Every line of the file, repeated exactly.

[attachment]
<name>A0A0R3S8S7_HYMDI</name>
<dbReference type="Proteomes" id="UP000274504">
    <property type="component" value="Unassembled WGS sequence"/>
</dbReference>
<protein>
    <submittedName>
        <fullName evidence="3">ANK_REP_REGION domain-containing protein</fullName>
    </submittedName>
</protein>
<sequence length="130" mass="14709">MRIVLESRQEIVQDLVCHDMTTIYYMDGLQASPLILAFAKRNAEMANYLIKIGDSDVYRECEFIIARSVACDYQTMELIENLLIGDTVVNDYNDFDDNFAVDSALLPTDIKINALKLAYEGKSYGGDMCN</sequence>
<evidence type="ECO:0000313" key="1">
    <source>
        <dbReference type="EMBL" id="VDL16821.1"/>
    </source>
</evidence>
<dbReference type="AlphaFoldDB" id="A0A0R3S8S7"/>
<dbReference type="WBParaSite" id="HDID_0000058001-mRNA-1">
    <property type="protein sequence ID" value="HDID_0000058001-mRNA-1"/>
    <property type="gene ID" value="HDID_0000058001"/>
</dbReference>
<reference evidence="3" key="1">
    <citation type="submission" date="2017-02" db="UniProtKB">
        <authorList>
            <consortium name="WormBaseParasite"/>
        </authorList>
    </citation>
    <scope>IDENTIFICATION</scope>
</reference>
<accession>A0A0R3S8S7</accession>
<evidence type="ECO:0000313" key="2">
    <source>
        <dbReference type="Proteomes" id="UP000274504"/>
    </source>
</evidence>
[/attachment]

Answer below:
<name>A0A0R3S8S7_HYMDI</name>
<dbReference type="Proteomes" id="UP000274504">
    <property type="component" value="Unassembled WGS sequence"/>
</dbReference>
<protein>
    <submittedName>
        <fullName evidence="3">ANK_REP_REGION domain-containing protein</fullName>
    </submittedName>
</protein>
<sequence length="130" mass="14709">MRIVLESRQEIVQDLVCHDMTTIYYMDGLQASPLILAFAKRNAEMANYLIKIGDSDVYRECEFIIARSVACDYQTMELIENLLIGDTVVNDYNDFDDNFAVDSALLPTDIKINALKLAYEGKSYGGDMCN</sequence>
<evidence type="ECO:0000313" key="1">
    <source>
        <dbReference type="EMBL" id="VDL16821.1"/>
    </source>
</evidence>
<dbReference type="AlphaFoldDB" id="A0A0R3S8S7"/>
<dbReference type="WBParaSite" id="HDID_0000058001-mRNA-1">
    <property type="protein sequence ID" value="HDID_0000058001-mRNA-1"/>
    <property type="gene ID" value="HDID_0000058001"/>
</dbReference>
<reference evidence="3" key="1">
    <citation type="submission" date="2017-02" db="UniProtKB">
        <authorList>
            <consortium name="WormBaseParasite"/>
        </authorList>
    </citation>
    <scope>IDENTIFICATION</scope>
</reference>
<accession>A0A0R3S8S7</accession>
<evidence type="ECO:0000313" key="2">
    <source>
        <dbReference type="Proteomes" id="UP000274504"/>
    </source>
</evidence>